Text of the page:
Friday, 24 February 2017

Game 51 : Borodino, a new adventure begins

Hi All,
The was the battle of Borodino, truly in the Grandest Manner. The post is purely a flavour of the game, hopefully the start of many more in this way.
This was not at my Situation room but in a local hotel. 750 square feet of gaming table, 40,000+ figures, 22 players and a knackered me at the end of a whole weeks gaming!

The whole thing will be subject to a book in the "Companion Series" which compliment the "In the Grandest Manner" rules.

Here's the taster


The blank canvas. There were 3 tables, each 33' by 6' for the main sector and 2 tables, each 10' by 6 ' for the Utitsa section. About 750 square feet in all.


The Ged "patented transport system". Racks with clingfilm rapped round. Two friends transported all the figures and terrain in a precisely planned operation. A company neat York supplied the tables.


The playing surface is carpet, specially bought for the game the previous year. Each table is covered with a single piece of carpet which is then stapled to the table. The single piece of carpet helps give enormous strength to the tables.


The bespoke terrain features are added, along with copious amounts of sustaining ale!

 
The Great Redoubt with Russian reserves deployed deep.



A glimpse of the Redoubt and its proximity to Borodino.
 


We're off! Battle is joined along the whole table.

 
The start in my sector with a French Grand Battery deployed.
 
Next year, Dresden!!
 
 
 


Wednesday, 25 January 2017

Game 50 : Austerlitz Southern Front : The half century of games!

This game was the half century up. This is after about 6 years of gaming. Not bad! Now for the other half century!
This game was an old favourite, it can easily be played with fewer players. It was also the most tense Austerlitz we have ever fought, it went to the wire in at least three sectors.


The view from the Pratze village, looking South with the Pratzen in the immediate distance. The line of villages are off shot to the right along the Goldbach stream.


This is the diagonally opposite end of the battlefield at Tellnitz, looking north along the Goldbach. Sokolnitz is in the near distance in the centre top.


This is Sokolnitz and Sokolnitz castle viewed from the top of the Pratzen. An "ornamental garden" separates the village from the castle. Well, it did in this game!


The Pheasantry. Overgrown woody are surrounded by a wall. A big link in the defensive chain.


This is the height of the attack on Puntowitz on the far left of the French line. The village would hold out and would form the right hand hinge of the French counter-attack towards the Pratzen.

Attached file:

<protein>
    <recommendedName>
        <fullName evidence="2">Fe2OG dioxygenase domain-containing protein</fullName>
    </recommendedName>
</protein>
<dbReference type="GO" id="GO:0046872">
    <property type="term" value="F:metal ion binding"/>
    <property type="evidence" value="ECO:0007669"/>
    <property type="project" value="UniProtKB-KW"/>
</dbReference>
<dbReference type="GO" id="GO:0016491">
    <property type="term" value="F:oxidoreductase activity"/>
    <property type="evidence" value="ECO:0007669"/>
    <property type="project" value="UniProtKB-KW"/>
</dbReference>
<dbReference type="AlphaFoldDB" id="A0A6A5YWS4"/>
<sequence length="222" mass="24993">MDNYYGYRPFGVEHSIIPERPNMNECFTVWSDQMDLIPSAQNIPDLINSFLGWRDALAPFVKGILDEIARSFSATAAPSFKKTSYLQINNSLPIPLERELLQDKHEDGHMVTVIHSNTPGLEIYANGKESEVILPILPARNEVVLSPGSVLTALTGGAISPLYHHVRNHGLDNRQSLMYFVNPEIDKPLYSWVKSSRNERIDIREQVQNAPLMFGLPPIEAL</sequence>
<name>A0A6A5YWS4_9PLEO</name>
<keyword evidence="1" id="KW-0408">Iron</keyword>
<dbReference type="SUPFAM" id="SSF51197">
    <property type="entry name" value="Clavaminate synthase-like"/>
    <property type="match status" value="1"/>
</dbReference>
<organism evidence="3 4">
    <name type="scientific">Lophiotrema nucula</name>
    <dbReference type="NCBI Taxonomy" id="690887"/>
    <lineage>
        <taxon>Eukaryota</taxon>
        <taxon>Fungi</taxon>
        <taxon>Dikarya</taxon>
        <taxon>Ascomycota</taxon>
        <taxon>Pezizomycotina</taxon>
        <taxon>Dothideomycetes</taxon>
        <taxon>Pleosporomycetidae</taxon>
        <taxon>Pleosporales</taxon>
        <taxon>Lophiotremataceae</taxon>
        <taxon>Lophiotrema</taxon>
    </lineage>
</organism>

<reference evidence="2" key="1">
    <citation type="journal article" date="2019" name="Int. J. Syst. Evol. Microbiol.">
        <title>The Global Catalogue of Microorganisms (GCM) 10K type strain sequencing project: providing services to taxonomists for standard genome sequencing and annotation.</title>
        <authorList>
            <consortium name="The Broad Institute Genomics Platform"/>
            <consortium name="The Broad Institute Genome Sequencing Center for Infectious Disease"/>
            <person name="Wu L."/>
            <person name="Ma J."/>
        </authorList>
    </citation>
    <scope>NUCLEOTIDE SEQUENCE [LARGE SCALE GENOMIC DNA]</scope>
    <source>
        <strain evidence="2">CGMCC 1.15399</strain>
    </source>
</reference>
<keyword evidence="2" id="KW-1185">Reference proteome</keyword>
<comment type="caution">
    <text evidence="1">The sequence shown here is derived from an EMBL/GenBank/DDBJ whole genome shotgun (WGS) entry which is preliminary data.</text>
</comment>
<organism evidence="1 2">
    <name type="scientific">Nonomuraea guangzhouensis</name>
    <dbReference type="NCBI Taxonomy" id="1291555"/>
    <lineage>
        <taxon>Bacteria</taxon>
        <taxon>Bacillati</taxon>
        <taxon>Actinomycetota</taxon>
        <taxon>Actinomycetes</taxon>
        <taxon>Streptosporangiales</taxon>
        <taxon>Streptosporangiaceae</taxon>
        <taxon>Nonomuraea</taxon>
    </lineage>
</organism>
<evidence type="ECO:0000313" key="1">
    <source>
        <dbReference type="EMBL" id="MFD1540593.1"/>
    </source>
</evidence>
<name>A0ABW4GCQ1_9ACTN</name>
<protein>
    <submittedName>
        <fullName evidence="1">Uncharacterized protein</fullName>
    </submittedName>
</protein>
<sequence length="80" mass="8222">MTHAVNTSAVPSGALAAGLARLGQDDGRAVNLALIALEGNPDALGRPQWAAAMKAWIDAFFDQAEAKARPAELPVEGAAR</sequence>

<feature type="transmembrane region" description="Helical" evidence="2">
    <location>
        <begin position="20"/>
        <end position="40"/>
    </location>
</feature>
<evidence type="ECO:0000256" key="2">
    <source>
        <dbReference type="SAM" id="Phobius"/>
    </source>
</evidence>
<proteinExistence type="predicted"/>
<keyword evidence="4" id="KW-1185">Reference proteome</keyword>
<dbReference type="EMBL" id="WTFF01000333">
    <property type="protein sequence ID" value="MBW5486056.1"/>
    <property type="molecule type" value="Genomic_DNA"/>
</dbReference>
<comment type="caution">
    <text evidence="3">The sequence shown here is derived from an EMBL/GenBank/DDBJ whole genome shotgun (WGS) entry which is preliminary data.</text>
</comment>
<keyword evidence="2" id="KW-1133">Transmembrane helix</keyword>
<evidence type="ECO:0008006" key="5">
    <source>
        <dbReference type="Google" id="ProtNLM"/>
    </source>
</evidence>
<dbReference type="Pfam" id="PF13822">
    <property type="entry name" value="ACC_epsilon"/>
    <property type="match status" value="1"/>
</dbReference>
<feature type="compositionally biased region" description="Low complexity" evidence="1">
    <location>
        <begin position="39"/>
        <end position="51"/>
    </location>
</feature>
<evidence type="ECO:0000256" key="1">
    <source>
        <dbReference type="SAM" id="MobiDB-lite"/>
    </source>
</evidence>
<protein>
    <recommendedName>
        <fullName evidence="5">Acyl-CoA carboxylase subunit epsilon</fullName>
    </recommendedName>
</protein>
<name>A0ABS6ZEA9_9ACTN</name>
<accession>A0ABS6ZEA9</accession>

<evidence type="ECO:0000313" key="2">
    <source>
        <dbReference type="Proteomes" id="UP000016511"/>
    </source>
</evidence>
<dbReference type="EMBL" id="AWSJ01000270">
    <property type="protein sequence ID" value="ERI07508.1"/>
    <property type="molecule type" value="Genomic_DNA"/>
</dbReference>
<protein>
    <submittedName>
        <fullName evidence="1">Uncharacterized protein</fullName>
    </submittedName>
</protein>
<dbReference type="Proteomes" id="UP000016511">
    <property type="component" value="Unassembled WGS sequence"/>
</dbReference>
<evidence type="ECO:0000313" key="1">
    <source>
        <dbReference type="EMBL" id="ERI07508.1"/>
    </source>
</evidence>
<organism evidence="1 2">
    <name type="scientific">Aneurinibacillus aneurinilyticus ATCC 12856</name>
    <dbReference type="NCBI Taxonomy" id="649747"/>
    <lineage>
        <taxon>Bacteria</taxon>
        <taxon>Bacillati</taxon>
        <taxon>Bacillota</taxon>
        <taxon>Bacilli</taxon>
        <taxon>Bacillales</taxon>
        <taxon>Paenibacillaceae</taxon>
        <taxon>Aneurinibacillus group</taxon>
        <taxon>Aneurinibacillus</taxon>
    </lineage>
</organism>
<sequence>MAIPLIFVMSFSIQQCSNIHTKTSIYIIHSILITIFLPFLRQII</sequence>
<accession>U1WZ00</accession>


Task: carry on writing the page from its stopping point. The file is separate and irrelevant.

Kobelnitz under intense pressure. The front of the village would fall to the allies, but the rear areas would be held by the French. Casualties were high and it was a close call as French casualties mounted.


This is the Allied attack between the Pheasantry and Kobelnitz. The area was held by a French Dragoon division with artillery support and the Allies never quite had the space to organise an attack over the Goldbach.


The Pheasantry, a real humdinger! The Austrian Grenzers eventually wrestled control of the feature away from two Elite French light battalions, the Tirailleurs du Corse & Po. One of them actually died to a man, the other retired with over half casualties. The Grenzers had also paid dearly and further progress was impossible as the French shored up the gap with line infantry arriving just in time.


The Russian attacks around Sokolonitz village & castle were pressed home but repulsed. The arrival of Davout, with his veterans, again shored up this line quite effectively.


The castle proved to be an unmovable feature. Although it, itself, didn't cause huge casualties, the garrison were safe in its confines.


Tellnitz was a different situation. The French managed to hold the initial attacks but casualties seriously weakened the battalions and eventually the Russians drove the French from the village.  The Russians attempted to exploit this victory and were themselves assailed by the only reserves in this area, Davout's Dragoons who, with close artillery support, drove the Russians back to Tellnitz.


The French counter stroke begins in the distance, falling on the Russian exposed right flank. It was about to get messy! Kobelnitz was standing fast.
 

The Russians attempt to redeploy to face the new threat to their flank. French firepower would eventually cause the odd unit to retreat, causing the formation cohesion to be lost and individual battalions picked off.  The Russian would eventually retire from this trap.


The French counter stroke is now level with Puntowitz and driving onwards to the relief of Kobelnitz.


The left side of the French counter stroke is now ready to assail the Pratzen itself with the Guard cavalry deployed. They would engage their Russian counter parts and come out victorious.


Tellnitz being counter attacked. This was a superb game and the French nearly broke in four areas. They did at Tellnitz and had to organise a counter attack. The Pheasantry was lost, but the garrison from Kobelnitz was able to redeploy, just in time to cover the gap, as they themselves were relieved by the French counter stroke. But it was very very close.


It was cold in the first week of December. All experienced players and a good time was had over 10 days of wargaming. Next up is Borodino, with a difference. About 750 square feet of table, about double my existing table, and the full battle with 22 players. It will written up as a book, another in the Companion series where it will be the third. I will pick out some pics so you can see the actual event. Enjoy!